Lightly, lightly -- - ever so:
    Clouds that wrap the vales below
    At the hour of evenstar
    Lowliest attendants are;
    Love and laughter song-confessed
    When the heart is heaviest.

    XXVI

    Thou leanest to the shell of night,
    Dear lady, a divining ear.
    In that soft choiring of delight
    What sound hath made thy heart to fear?
    Seemed it of rivers rushing forth
    From the grey deserts of the north?

    That mood of thine
    Is his, if thou but scan it well,
    Who a mad tale bequeaths to us
    At ghosting hour conjurable -- -
    And all for some strange name he read
    In Purchas or in Holinshed.

    XXVII

    Though I thy Mithridates were,
    Framed to defy the poison-dart,
    Yet must thou fold me unaware
    To know the rapture of thy heart,
    And I but render and confess
    The malice of thy tenderness.

    For elegant and antique phrase,
    Dearest, my lips wax all too wise;
    Nor have I known a love whose praise
    Our piping poets solemnize,
    Neither a love where may not be
    Ever so little falsity.

    XXVIII

    Gentle lady, do not sing
    Sad songs about the end of love;
    Lay aside sadness and sing
    How love that passes is enough.

    Sing about the long deep sleep
    Of lovers that are dead, and how
    In the grave all love shall sleep:
    Love is aweary now.

    XXIX

    Dear heart, why will you use me so?
    Dear eyes that gently me upbraid,
    Still are you beautiful -- - but O,
    How is your beauty raimented!

    Through the clear mirror of your eyes,
    Through the soft sigh of kiss to kiss,
    Desolate winds assail with cries
    The shadowy garden where love is.

    And soon shall love dissolved be
    When over us the wild winds blow -- -
    But you, dear love, too dear to me,
    Alas! why will you use me so?

    XXX

    Love came to us in time gone by
    When one at twilight shyly played
    And one in fear was standing nigh -- -
    For Love at first is all afraid.

    We were grave lovers. Love is past
    That had his sweet hours many a one;
    Welcome to us now at the last
    The ways that we shall go upon.

    XXXI

    O, it was out by Donnycarney
    When the bat flew from tree to tree
    My love and I did walk together;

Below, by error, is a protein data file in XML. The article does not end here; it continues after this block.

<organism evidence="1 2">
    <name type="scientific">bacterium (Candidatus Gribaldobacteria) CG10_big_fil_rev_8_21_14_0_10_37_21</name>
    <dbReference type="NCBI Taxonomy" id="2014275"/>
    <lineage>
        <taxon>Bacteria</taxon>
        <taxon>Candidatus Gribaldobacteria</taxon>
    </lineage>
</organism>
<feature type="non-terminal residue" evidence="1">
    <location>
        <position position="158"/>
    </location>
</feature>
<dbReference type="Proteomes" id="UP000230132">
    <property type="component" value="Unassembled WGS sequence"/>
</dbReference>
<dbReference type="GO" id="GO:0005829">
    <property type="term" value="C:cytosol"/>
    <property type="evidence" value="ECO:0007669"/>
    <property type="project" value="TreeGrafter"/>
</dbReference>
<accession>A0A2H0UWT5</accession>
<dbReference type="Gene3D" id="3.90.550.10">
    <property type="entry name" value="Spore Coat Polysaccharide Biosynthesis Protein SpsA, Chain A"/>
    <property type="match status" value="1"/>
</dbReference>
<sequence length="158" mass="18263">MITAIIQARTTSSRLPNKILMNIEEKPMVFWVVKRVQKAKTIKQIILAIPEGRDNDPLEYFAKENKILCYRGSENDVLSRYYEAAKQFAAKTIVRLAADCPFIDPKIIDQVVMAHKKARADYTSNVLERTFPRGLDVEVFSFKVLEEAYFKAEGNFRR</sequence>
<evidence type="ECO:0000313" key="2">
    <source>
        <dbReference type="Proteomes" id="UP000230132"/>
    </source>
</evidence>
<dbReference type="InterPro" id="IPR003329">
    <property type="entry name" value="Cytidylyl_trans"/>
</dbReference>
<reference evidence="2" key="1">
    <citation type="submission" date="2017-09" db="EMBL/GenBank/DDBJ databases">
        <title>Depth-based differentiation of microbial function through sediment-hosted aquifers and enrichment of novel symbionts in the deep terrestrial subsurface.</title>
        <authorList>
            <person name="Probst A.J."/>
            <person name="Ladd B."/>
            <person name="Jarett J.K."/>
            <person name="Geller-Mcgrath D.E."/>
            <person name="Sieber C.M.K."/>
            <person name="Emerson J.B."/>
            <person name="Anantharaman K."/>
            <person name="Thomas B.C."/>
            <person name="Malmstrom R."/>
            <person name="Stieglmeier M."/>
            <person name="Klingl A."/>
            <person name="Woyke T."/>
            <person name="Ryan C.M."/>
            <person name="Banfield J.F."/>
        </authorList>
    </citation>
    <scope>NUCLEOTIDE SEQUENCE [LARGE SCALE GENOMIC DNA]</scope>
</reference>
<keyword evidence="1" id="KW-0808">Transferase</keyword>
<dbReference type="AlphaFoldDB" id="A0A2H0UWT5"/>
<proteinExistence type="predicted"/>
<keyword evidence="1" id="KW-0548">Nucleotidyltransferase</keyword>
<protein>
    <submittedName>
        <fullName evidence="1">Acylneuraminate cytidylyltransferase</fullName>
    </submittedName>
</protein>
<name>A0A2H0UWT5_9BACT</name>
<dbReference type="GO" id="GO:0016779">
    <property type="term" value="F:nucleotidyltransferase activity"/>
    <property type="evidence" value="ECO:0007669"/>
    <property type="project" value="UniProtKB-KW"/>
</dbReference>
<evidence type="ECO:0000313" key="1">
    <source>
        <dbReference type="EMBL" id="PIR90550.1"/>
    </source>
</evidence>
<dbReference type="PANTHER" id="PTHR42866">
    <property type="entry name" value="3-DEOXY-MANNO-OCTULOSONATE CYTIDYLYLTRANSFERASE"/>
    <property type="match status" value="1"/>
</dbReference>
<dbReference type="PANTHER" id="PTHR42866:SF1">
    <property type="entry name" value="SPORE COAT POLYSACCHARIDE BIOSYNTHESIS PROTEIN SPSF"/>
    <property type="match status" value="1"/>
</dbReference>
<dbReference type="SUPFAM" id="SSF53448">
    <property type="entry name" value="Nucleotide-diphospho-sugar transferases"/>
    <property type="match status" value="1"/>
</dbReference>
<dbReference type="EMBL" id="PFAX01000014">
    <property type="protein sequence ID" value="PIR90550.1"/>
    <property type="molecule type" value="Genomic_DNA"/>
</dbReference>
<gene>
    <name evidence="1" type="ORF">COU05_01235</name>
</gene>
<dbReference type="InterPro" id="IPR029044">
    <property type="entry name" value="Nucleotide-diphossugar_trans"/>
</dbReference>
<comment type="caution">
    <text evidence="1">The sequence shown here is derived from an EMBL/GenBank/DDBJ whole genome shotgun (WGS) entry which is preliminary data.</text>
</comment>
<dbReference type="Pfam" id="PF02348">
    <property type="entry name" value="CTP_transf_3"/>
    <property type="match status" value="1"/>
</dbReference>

And sweet were the words she said to me.

    Along with us the summer wind
    Went murmuring -- - O, happily! -- -
    But softer than the breath of summer
    Was the kiss she gave to me.

    XXXII

    Rain has fallen all the day.
    O come among the laden trees:
    The leaves lie thick upon the way
    Of memories.

    Staying a little by the way
    Of memories shall we depart.
    Come, my beloved, where I may
    Speak to your heart.

    XXXIII

    Now, O now, in this brown land
    Where Love did so sweet music make
    We two shall wander, hand in hand,
    Forbearing for old friendship' sake,
    Nor grieve because our love was gay
    Which now is ended in this way.

    A rogue in red and yellow dress
    Is knocking, knocking at the tree;
    And all around our loneliness
    The wind is whistling merrily.
    The leaves -- - they do not sigh at all
    When the year takes them in the fall.

    Now, O now, we hear no more
    The vilanelle and roundelay!
    Yet will we kiss, sweetheart, before
    We take sad leave at close of day.
    Grieve not, sweetheart, for anything -- -
    The year, the year is gathering.

    XXXIV

    Sleep now, O sleep now,
    O you unquiet heart!
    A voice crying "Sleep now"
    Is heard in my heart.

    The voice of the winter
    Is heard at the door.
    O sleep, for the winter
    Is crying "Sleep no more."

    My kiss will give peace now
    And quiet to your heart -- -
    Sleep on in peace now,
    O you unquiet heart!

    XXXV

    All day I hear the noise of waters
    Making moan,
    Sad as the sea-bird is when, going
    Forth alone,
    He hears the winds cry to the water's
    Monotone.
    The grey winds, the cold winds are blowing
    Where I go.
    I hear the noise of many waters
    Far below.
    All day, all night, I hear them flowing
    To and fro.

    XXXVI

    I hear an army charging upon the land,
    And the thunder of horses plunging, foam about their knees:
    Arrogant, in black armour, behind them stand,
    Disdaining the reins, with fluttering ships, the charioteers.
    They cry unto the night their battle-name:
    I moan in sleep when I hear afar their whirling laughter.
    They cleave the gloom of dreams, a blinding flame,
    Clanging, clanging upon the heart as upon an anvil.
    They come shaking in triumph their long, green hair:
    They come out of the sea and run shouting by the shore.
    My heart, have you no wisdom thus to despair?
    My love, my love, my love, why have you left me alone?
    If you're writing a Chamber Music essay and need some advice, post your James Joyce essay question on our Facebook page where fellow bookworms are always glad to help!